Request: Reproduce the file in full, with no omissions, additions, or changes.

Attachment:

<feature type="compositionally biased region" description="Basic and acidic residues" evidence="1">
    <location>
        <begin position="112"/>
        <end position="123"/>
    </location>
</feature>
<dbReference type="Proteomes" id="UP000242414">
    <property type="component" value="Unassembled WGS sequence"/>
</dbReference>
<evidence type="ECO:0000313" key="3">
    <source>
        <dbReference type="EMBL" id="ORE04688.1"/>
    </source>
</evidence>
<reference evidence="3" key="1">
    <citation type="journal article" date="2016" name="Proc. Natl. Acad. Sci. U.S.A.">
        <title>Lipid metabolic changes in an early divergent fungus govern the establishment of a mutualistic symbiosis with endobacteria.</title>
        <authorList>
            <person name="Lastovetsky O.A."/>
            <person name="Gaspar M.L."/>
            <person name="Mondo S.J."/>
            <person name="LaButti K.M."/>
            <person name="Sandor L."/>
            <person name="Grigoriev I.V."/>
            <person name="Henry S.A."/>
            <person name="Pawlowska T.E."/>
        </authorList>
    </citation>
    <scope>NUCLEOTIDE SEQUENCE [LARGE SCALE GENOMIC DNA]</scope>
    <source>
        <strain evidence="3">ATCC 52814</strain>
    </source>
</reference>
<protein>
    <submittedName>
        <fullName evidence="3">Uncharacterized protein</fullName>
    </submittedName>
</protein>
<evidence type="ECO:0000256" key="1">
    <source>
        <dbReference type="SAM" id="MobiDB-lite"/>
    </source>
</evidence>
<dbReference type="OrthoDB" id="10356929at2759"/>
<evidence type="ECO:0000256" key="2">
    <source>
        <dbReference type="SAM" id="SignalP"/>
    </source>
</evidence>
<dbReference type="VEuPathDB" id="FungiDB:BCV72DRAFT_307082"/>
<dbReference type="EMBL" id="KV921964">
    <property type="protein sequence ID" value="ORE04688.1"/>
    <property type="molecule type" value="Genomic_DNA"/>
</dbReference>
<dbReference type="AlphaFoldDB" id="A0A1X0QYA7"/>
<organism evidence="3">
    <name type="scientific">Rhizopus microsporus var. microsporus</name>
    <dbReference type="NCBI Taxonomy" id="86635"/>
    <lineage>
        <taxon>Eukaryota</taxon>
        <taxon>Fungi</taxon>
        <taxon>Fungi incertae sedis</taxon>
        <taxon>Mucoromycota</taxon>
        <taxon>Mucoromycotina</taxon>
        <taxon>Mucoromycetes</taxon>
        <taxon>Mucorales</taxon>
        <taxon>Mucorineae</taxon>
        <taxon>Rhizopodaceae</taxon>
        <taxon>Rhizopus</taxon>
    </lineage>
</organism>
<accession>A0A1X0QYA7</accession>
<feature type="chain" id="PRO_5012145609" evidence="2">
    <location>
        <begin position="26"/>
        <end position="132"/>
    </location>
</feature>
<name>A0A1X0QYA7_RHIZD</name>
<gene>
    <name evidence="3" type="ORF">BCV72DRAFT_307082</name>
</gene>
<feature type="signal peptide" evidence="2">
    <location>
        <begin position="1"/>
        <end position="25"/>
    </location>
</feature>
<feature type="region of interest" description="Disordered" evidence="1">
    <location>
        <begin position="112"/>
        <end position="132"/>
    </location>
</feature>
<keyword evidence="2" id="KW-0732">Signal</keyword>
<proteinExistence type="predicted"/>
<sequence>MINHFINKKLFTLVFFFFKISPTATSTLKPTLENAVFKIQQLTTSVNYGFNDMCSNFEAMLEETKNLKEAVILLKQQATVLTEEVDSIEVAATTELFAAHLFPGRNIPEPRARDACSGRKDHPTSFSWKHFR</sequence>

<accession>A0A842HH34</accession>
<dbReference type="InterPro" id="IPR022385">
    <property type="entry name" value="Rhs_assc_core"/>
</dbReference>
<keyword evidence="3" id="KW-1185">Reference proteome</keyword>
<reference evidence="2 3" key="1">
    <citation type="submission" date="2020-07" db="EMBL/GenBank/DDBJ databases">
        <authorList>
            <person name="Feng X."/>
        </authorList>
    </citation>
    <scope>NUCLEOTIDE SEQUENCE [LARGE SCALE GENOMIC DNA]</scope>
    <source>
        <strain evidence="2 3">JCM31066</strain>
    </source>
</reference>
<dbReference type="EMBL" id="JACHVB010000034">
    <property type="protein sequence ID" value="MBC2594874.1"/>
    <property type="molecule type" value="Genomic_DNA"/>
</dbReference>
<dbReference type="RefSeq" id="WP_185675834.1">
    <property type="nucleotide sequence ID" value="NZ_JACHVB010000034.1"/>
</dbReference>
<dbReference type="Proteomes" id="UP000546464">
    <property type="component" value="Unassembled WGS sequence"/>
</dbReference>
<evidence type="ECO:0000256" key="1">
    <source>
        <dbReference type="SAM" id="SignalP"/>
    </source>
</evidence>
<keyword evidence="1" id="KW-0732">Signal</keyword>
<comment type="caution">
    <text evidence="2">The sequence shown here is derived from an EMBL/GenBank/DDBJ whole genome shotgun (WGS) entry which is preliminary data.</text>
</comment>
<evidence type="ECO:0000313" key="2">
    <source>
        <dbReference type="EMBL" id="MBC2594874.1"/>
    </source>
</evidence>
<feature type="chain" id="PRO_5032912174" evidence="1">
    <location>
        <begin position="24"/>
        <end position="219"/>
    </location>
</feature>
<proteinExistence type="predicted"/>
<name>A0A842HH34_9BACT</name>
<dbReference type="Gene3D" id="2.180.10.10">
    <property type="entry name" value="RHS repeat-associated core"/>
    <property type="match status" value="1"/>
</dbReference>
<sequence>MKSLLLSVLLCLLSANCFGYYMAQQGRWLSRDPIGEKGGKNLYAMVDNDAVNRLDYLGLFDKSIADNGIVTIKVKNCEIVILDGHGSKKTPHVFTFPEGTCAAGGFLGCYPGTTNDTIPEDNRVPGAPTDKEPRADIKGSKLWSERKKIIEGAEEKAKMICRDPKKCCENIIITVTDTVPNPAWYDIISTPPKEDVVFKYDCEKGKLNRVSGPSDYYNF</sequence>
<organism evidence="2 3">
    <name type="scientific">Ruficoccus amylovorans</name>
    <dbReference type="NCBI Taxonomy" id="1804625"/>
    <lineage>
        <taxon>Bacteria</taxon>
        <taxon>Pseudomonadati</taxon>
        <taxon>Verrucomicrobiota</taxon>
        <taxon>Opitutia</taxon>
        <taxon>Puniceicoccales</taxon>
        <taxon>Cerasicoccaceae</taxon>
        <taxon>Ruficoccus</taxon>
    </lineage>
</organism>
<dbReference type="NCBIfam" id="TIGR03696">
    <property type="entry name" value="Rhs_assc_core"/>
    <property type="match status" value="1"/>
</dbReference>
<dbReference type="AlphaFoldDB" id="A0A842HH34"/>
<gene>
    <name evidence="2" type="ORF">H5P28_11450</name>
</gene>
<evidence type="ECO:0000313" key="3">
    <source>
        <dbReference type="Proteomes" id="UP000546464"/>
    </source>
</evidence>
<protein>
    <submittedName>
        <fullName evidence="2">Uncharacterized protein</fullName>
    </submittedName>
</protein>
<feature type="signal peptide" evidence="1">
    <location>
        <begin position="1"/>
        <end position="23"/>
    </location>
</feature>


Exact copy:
<feature type="compositionally biased region" description="Basic and acidic residues" evidence="1">
    <location>
        <begin position="112"/>
        <end position="123"/>
    </location>
</feature>
<dbReference type="Proteomes" id="UP000242414">
    <property type="component" value="Unassembled WGS sequence"/>
</dbReference>
<evidence type="ECO:0000313" key="3">
    <source>
        <dbReference type="EMBL" id="ORE04688.1"/>
    </source>
</evidence>
<reference evidence="3" key="1">
    <citation type="journal article" date="2016" name="Proc. Natl. Acad. Sci. U.S.A.">
        <title>Lipid metabolic changes in an early divergent fungus govern the establishment of a mutualistic symbiosis with endobacteria.</title>
        <authorList>
            <person name="Lastovetsky O.A."/>
            <person name="Gaspar M.L."/>
            <person name="Mondo S.J."/>
            <person name="LaButti K.M."/>
            <person name="Sandor L."/>
            <person name="Grigoriev I.V."/>
            <person name="Henry S.A."/>
            <person name="Pawlowska T.E."/>
        </authorList>
    </citation>
    <scope>NUCLEOTIDE SEQUENCE [LARGE SCALE GENOMIC DNA]</scope>
    <source>
        <strain evidence="3">ATCC 52814</strain>
    </source>
</reference>
<protein>
    <submittedName>
        <fullName evidence="3">Uncharacterized protein</fullName>
    </submittedName>
</protein>
<evidence type="ECO:0000256" key="1">
    <source>
        <dbReference type="SAM" id="MobiDB-lite"/>
    </source>
</evidence>
<dbReference type="OrthoDB" id="10356929at2759"/>
<evidence type="ECO:0000256" key="2">
    <source>
        <dbReference type="SAM" id="SignalP"/>
    </source>
</evidence>
<dbReference type="VEuPathDB" id="FungiDB:BCV72DRAFT_307082"/>
<dbReference type="EMBL" id="KV921964">
    <property type="protein sequence ID" value="ORE04688.1"/>
    <property type="molecule type" value="Genomic_DNA"/>
</dbReference>
<dbReference type="AlphaFoldDB" id="A0A1X0QYA7"/>
<organism evidence="3">
    <name type="scientific">Rhizopus microsporus var. microsporus</name>
    <dbReference type="NCBI Taxonomy" id="86635"/>
    <lineage>
        <taxon>Eukaryota</taxon>
        <taxon>Fungi</taxon>
        <taxon>Fungi incertae sedis</taxon>
        <taxon>Mucoromycota</taxon>
        <taxon>Mucoromycotina</taxon>
        <taxon>Mucoromycetes</taxon>
        <taxon>Mucorales</taxon>
        <taxon>Mucorineae</taxon>
        <taxon>Rhizopodaceae</taxon>
        <taxon>Rhizopus</taxon>
    </lineage>
</organism>
<accession>A0A1X0QYA7</accession>
<feature type="chain" id="PRO_5012145609" evidence="2">
    <location>
        <begin position="26"/>
        <end position="132"/>
    </location>
</feature>
<name>A0A1X0QYA7_RHIZD</name>
<gene>
    <name evidence="3" type="ORF">BCV72DRAFT_307082</name>
</gene>
<feature type="signal peptide" evidence="2">
    <location>
        <begin position="1"/>
        <end position="25"/>
    </location>
</feature>
<feature type="region of interest" description="Disordered" evidence="1">
    <location>
        <begin position="112"/>
        <end position="132"/>
    </location>
</feature>
<keyword evidence="2" id="KW-0732">Signal</keyword>
<proteinExistence type="predicted"/>
<sequence>MINHFINKKLFTLVFFFFKISPTATSTLKPTLENAVFKIQQLTTSVNYGFNDMCSNFEAMLEETKNLKEAVILLKQQATVLTEEVDSIEVAATTELFAAHLFPGRNIPEPRARDACSGRKDHPTSFSWKHFR</sequence>

<accession>A0A842HH34</accession>
<dbReference type="InterPro" id="IPR022385">
    <property type="entry name" value="Rhs_assc_core"/>
</dbReference>
<keyword evidence="3" id="KW-1185">Reference proteome</keyword>
<reference evidence="2 3" key="1">
    <citation type="submission" date="2020-07" db="EMBL/GenBank/DDBJ databases">
        <authorList>
            <person name="Feng X."/>
        </authorList>
    </citation>
    <scope>NUCLEOTIDE SEQUENCE [LARGE SCALE GENOMIC DNA]</scope>
    <source>
        <strain evidence="2 3">JCM31066</strain>
    </source>
</reference>
<dbReference type="EMBL" id="JACHVB010000034">
    <property type="protein sequence ID" value="MBC2594874.1"/>
    <property type="molecule type" value="Genomic_DNA"/>
</dbReference>
<dbReference type="RefSeq" id="WP_185675834.1">
    <property type="nucleotide sequence ID" value="NZ_JACHVB010000034.1"/>
</dbReference>
<dbReference type="Proteomes" id="UP000546464">
    <property type="component" value="Unassembled WGS sequence"/>
</dbReference>
<evidence type="ECO:0000256" key="1">
    <source>
        <dbReference type="SAM" id="SignalP"/>
    </source>
</evidence>
<keyword evidence="1" id="KW-0732">Signal</keyword>
<comment type="caution">
    <text evidence="2">The sequence shown here is derived from an EMBL/GenBank/DDBJ whole genome shotgun (WGS) entry which is preliminary data.</text>
</comment>
<evidence type="ECO:0000313" key="2">
    <source>
        <dbReference type="EMBL" id="MBC2594874.1"/>
    </source>
</evidence>
<feature type="chain" id="PRO_5032912174" evidence="1">
    <location>
        <begin position="24"/>
        <end position="219"/>
    </location>
</feature>
<proteinExistence type="predicted"/>
<name>A0A842HH34_9BACT</name>
<dbReference type="Gene3D" id="2.180.10.10">
    <property type="entry name" value="RHS repeat-associated core"/>
    <property type="match status" value="1"/>
</dbReference>
<sequence>MKSLLLSVLLCLLSANCFGYYMAQQGRWLSRDPIGEKGGKNLYAMVDNDAVNRLDYLGLFDKSIADNGIVTIKVKNCEIVILDGHGSKKTPHVFTFPEGTCAAGGFLGCYPGTTNDTIPEDNRVPGAPTDKEPRADIKGSKLWSERKKIIEGAEEKAKMICRDPKKCCENIIITVTDTVPNPAWYDIISTPPKEDVVFKYDCEKGKLNRVSGPSDYYNF</sequence>
<organism evidence="2 3">
    <name type="scientific">Ruficoccus amylovorans</name>
    <dbReference type="NCBI Taxonomy" id="1804625"/>
    <lineage>
        <taxon>Bacteria</taxon>
        <taxon>Pseudomonadati</taxon>
        <taxon>Verrucomicrobiota</taxon>
        <taxon>Opitutia</taxon>
        <taxon>Puniceicoccales</taxon>
        <taxon>Cerasicoccaceae</taxon>
        <taxon>Ruficoccus</taxon>
    </lineage>
</organism>
<dbReference type="NCBIfam" id="TIGR03696">
    <property type="entry name" value="Rhs_assc_core"/>
    <property type="match status" value="1"/>
</dbReference>
<dbReference type="AlphaFoldDB" id="A0A842HH34"/>
<gene>
    <name evidence="2" type="ORF">H5P28_11450</name>
</gene>
<evidence type="ECO:0000313" key="3">
    <source>
        <dbReference type="Proteomes" id="UP000546464"/>
    </source>
</evidence>
<protein>
    <submittedName>
        <fullName evidence="2">Uncharacterized protein</fullName>
    </submittedName>
</protein>
<feature type="signal peptide" evidence="1">
    <location>
        <begin position="1"/>
        <end position="23"/>
    </location>
</feature>